3 Ways Fasting Improved My Life

Learn the benefits of fasting from this author who gave up snacking two times a day along with her parents.

Usually, when we hear about fasting, we think of the promises we make to ourselves during 40 days of Lent. Friends come together to give up chocolate or social media for a few days as a way to detox — many times, admittedly, as a diet instead of a spiritual practice. I never understood why Lent was necessary, which made sticking to these practices more difficult. If I was giving up sweets, I needed to get used to not eating sugar for the first few days. Then, by the end of it, it required discipline and willpower (not simply the high of starting a new habit) to see it through. Once Easter came, fasting was put back into the box and kept away until next February.

I was comfortable for a while just leaving fasting to 40 days throughout the year. This all changed when the pandemic hit. During the summer of 2020, I was unexpectedly living with my parents when I was supposed to be on campus for grad school. My family discussed the idea of fasting for victims of COVID, and we decided to give up snacking two times a week. Though not easy, I discovered many important benefits of fasting:

I learned how to be okay with a little discomfort.

The world is addicted to comfort. We are surrounded by solutions of instant gratification for the smallest of problems. This encourages us to run away from the smallest discomforts. Soon, we realize we can’t run from everything. When they occur, they ruin our day and make us frustrated when things don’t go our way. Through fasting, I became more accustomed to being uncomfortable — an important quality to have in this unpredictable world. 

This is different from causing ourselves pain. The purpose of fasting isn’t to make our lives unbearable: it’s to better respond to situations that aren’t how we planned them. There is a big difference between discomfort and pain: in our lifetime, we will encounter both in ways that we won’t be readily able to fix. Being uncomfortable, even in small physical ways, helped me embrace discomfort in other situations. When I was training for running races, I realized I wasn’t as readily prone to walking when I was tired. I learned how to push through and, eventually, set a personal record for my race time.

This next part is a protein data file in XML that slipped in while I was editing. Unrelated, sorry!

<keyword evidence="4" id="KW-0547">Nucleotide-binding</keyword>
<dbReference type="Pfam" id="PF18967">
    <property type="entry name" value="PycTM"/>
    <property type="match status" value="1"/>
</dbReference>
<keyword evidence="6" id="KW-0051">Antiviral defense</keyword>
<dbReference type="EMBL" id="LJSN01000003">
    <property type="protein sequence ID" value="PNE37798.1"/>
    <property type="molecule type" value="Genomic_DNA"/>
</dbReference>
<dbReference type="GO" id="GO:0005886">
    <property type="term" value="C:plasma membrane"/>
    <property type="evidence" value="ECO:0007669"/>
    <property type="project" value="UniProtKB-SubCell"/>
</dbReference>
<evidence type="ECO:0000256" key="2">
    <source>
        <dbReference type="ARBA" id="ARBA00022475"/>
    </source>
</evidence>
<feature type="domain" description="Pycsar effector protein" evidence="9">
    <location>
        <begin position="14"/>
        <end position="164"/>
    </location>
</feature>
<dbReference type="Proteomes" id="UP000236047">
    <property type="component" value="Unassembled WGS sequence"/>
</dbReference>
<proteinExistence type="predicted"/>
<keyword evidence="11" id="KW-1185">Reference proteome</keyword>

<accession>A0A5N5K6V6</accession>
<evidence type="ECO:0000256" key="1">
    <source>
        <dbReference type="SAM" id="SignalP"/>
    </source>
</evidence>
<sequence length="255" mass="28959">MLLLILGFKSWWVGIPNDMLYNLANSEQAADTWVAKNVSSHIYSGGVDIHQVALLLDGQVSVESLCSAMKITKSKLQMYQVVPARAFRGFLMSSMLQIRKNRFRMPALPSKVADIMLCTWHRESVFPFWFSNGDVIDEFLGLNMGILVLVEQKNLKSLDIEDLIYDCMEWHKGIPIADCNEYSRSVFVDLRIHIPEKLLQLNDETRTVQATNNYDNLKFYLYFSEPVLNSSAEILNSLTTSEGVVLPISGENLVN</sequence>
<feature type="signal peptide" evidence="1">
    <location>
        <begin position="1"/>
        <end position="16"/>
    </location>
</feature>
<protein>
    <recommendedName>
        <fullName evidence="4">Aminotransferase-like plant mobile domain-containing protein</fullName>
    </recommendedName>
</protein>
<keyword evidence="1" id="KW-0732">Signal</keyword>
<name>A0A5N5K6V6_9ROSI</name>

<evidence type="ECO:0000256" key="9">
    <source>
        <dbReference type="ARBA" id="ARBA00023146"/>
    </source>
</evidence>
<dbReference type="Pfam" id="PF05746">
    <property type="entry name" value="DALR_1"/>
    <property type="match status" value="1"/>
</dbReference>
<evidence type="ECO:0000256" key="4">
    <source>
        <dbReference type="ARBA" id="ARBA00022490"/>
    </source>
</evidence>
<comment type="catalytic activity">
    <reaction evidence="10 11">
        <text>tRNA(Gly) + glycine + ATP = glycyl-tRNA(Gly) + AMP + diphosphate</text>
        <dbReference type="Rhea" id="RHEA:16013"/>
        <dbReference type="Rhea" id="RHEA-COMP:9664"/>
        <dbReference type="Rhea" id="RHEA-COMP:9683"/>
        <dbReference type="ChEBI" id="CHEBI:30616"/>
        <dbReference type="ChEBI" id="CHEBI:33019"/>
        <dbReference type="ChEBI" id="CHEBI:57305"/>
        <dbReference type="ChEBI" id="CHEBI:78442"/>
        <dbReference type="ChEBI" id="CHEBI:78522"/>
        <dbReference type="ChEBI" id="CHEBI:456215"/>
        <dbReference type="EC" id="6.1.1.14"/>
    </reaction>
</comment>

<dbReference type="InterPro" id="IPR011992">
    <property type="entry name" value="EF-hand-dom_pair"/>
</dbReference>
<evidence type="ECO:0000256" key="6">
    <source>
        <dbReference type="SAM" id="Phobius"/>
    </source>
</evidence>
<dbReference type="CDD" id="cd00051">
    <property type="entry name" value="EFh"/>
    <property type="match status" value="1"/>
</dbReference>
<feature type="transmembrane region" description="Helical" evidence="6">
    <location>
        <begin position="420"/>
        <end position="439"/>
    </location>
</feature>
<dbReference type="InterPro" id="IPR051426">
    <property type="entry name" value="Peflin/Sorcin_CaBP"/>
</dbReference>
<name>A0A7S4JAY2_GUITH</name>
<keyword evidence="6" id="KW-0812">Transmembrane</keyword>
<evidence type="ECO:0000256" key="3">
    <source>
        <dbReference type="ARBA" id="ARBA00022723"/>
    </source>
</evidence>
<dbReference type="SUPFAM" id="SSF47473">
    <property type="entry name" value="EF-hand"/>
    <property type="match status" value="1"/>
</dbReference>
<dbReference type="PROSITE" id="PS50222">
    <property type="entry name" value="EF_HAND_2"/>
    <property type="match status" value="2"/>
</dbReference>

I learned how to take the focus off of myself.

Giving up snacking is not easy. When I am not careful, my discomfort turns inward: I think of how hungry I am and how much I am lacking. Instead of my discomfort turning inward, fasting for specific intentions allows me to focus on others instead of my own shortcomings. When we fasted for victims of COVID, it put things into perspective for me. Even though I was hungry, and not where I was expecting to be during the pandemic, things could have been so much worse. It made me grateful for my health, my family’s health, and reminded me to think of others. Intercessory prayer is one of my favorite ways to pray, and praying for others through this simple action of fasting reminded me to be more selfless.

I learned how to build self-control.

We aren’t entitled to everything in our path. Anyone would agree that someone who does nothing but “take” has skewed priorities. On days where fasting was more difficult, I built more character by being able to refuse something instead of being trapped by the desire for it. Beyond that, fasting helped me work the muscle of self-control in bigger matters. Choosing what’s right and good for us takes practice, but fasting allowed that practice to come within settings that I had more control over.

Fasting from snacking two times a week brought me a new freedom that shocked me. Instead of being tied down to eating when I was bored or being angry when I was hungry, I was encouraged to cut old habits and live more selflessly. I could find new ways to serve others and, instead of eating when I was bored, I took on new interests that helped me grow as a person. Ultimately, saying no to something small allowed me to say yes to a lot more.

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